The main thing I needed to achieve electronically was a fairly linear change in R over change in current. This is so the peaking control ratio stays the same over the range of the filter. To your point, I think just about any LDR combo will work as long as you get the sent point current correct with R5. In this circuit your at about 10k frequency knee when the photocell is @ 1K. The way I have it set the best you can get to is about 1.5 to 2k ohms when you slam the output of IC1 to the rail. You may find a better performing LDR combo so if you do let me know! The general theme was- can I grab any ol' photcell and get it to work. I was hoping the op amp wouldn't be so critical but I am sure there is a more common junk box type that will work- just got to find it.

With regard to the op amp choice. You may be right about the TLC2272 - I don't have one to test and I have not done a detail analysis to determine exactly what is going wrong with the TL072. It must be related to loop gain and phase shift and if you look at that filter topology, it pretty scary because you to op amps driving each other in a loop. Maybe someone can breadboard just the filter portion and use a POT to shift the LDRs to test the TLC2272?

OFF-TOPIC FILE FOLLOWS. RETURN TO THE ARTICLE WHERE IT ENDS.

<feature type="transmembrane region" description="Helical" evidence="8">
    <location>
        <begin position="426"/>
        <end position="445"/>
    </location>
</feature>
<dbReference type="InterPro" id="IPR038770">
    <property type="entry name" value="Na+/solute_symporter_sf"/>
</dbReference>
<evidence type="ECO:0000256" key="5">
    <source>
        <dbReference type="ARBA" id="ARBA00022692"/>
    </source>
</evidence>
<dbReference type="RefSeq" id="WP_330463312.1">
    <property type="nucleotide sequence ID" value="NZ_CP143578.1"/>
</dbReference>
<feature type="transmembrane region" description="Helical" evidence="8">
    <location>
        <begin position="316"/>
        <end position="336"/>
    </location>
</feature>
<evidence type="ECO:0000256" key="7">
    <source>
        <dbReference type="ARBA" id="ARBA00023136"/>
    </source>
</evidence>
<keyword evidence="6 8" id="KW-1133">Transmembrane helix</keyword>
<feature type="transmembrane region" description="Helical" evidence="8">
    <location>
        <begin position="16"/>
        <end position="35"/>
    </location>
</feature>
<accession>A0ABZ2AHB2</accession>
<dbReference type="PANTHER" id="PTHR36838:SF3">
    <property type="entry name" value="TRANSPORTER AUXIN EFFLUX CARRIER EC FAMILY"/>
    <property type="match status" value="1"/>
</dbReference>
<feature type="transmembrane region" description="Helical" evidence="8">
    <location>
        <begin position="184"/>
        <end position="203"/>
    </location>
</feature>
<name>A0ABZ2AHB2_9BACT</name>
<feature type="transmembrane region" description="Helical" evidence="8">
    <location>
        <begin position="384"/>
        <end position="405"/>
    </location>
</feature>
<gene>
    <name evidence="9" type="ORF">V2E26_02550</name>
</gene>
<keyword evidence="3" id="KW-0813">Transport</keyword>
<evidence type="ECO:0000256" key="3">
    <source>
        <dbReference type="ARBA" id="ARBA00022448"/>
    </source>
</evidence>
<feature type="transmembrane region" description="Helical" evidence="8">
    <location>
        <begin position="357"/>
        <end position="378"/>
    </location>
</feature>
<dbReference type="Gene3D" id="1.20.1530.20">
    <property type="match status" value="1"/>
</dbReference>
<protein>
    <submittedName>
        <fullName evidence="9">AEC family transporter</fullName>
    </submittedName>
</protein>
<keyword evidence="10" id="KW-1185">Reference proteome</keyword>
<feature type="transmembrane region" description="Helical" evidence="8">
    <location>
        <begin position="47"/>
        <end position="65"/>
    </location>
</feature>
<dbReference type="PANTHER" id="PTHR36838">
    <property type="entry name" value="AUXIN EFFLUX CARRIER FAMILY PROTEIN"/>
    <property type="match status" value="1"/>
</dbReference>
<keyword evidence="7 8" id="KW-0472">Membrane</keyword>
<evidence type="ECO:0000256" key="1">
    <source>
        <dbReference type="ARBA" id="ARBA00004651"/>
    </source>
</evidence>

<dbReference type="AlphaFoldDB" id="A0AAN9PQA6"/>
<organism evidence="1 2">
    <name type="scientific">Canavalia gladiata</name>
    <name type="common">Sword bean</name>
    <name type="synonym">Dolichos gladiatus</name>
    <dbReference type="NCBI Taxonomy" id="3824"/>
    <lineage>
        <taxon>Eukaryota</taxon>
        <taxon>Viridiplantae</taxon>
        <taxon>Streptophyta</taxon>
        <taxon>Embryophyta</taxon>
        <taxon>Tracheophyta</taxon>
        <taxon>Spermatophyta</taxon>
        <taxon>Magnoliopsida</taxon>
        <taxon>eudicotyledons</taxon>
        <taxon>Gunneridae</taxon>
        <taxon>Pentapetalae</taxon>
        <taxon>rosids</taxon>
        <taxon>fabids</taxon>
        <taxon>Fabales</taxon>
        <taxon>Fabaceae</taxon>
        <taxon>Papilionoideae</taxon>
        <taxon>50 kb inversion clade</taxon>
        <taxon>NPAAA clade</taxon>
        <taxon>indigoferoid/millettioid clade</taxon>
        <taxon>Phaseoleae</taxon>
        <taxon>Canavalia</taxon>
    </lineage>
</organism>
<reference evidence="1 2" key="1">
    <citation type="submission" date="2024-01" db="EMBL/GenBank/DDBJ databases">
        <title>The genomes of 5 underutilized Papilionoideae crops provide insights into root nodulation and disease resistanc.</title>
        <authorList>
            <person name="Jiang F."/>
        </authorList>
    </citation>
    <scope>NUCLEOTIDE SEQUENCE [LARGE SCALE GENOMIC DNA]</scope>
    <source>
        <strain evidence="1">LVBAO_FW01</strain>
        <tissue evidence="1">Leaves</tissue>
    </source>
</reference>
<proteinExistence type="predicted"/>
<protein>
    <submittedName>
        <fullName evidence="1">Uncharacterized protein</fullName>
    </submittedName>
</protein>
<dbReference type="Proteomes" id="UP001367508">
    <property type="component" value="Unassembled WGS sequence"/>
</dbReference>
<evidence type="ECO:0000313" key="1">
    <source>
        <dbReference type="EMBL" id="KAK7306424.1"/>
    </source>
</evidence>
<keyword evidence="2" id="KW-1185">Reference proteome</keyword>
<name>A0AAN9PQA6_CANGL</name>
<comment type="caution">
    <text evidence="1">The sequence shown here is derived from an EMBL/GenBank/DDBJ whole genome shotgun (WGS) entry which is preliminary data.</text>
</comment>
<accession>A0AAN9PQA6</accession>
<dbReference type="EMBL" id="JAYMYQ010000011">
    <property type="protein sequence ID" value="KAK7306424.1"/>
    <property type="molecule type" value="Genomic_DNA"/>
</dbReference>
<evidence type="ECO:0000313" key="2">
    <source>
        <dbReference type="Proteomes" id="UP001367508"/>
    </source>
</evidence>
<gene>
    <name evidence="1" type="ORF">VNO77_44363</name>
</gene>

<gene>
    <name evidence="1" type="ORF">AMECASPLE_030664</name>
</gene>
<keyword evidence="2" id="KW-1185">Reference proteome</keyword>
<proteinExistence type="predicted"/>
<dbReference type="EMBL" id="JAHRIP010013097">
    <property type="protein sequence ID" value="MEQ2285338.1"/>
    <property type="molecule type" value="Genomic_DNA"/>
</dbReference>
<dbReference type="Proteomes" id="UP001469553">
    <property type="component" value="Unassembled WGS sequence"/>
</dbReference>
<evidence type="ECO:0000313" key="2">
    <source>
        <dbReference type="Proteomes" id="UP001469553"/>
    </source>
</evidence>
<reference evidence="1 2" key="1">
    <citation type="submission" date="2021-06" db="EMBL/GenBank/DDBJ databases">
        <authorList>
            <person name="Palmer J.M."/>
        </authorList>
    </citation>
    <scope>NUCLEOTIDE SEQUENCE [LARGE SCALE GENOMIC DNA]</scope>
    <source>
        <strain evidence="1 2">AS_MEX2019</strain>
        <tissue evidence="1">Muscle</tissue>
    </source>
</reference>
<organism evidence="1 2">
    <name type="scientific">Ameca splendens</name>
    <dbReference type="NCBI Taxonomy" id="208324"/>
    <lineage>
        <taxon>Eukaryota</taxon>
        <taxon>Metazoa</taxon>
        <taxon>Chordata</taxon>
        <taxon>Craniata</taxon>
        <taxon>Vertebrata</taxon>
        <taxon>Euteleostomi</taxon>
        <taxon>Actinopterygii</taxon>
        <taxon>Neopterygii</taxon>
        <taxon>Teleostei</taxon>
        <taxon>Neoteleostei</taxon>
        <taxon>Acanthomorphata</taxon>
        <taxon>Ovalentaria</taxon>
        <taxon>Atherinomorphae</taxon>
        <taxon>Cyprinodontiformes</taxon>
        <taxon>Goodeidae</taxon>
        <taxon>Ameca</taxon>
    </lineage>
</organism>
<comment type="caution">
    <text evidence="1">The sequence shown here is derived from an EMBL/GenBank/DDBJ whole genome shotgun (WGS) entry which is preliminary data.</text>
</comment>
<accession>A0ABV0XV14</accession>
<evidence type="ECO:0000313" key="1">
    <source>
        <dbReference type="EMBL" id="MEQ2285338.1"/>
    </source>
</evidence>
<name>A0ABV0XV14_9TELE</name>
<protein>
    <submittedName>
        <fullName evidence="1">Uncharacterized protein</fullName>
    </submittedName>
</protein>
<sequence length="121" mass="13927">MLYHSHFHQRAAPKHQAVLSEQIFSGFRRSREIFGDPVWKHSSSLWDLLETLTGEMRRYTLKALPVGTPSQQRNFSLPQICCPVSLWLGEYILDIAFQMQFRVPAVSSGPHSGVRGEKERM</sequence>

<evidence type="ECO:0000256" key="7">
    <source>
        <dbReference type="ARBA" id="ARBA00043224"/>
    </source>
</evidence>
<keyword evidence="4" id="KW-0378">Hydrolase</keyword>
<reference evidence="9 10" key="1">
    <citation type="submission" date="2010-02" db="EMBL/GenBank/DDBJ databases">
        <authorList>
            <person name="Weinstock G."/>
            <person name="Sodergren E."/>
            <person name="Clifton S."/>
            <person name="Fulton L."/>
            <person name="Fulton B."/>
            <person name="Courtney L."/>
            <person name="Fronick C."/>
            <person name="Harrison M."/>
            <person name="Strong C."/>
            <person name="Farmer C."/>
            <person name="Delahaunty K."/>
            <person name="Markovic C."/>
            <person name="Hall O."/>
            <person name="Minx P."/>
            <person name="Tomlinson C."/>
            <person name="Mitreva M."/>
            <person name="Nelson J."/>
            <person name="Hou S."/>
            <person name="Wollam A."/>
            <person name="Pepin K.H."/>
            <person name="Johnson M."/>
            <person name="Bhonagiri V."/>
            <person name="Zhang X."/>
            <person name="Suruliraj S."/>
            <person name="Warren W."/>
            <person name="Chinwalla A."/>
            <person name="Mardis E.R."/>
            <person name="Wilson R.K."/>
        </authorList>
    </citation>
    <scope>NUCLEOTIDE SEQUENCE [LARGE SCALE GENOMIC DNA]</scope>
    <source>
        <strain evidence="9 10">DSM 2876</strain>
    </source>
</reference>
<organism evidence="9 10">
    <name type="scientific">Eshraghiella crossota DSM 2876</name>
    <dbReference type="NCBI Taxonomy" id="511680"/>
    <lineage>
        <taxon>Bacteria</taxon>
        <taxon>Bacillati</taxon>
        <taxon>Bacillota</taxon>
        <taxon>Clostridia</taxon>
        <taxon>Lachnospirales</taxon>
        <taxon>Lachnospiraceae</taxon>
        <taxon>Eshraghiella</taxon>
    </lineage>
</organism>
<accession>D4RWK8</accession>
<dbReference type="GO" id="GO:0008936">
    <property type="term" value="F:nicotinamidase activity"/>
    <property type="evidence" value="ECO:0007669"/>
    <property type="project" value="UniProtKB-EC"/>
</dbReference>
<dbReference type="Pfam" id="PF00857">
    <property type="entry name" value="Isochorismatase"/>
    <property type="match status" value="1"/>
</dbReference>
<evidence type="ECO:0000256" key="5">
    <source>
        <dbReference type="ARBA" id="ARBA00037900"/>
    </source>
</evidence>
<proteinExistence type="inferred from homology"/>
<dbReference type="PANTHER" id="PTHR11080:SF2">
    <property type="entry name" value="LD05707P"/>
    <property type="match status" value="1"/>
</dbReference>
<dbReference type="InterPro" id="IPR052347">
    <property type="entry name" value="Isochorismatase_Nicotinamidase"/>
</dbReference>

As I mentioned before: the TL972 comes in DIP is a buck and should work great
« Last Edit: May 09, 2014, 10:44:22 AM by rring »

deadastronaut

Re: An new twist on a LDR based envelope filter
« Reply #29 on: May 09, 2014, 12:09:18 PM »
Yes that extra op amp could be used for up/down reversal of the envelope following maybe.

cool,  8)
https://www.youtube.com/user/100roberthenry
https://deadastronaut.wixsite.com/effects

chasm reverb/tremshifter/faze filter/abductor II delay/timestream reverb/dreamtime delay/skinwalker hi gain dist/black triangle OD/ nano drums/space patrol fuzz//

midwayfair

Re: An new twist on a LDR based envelope filter
« Reply #30 on: May 09, 2014, 12:52:48 PM »
Yes that extra op amp could be used for up/down reversal of the envelope following maybe.

If we rig up a version with only a single LED and three discrete LDRs, I think you can just switch R6 to +9v instead of ground.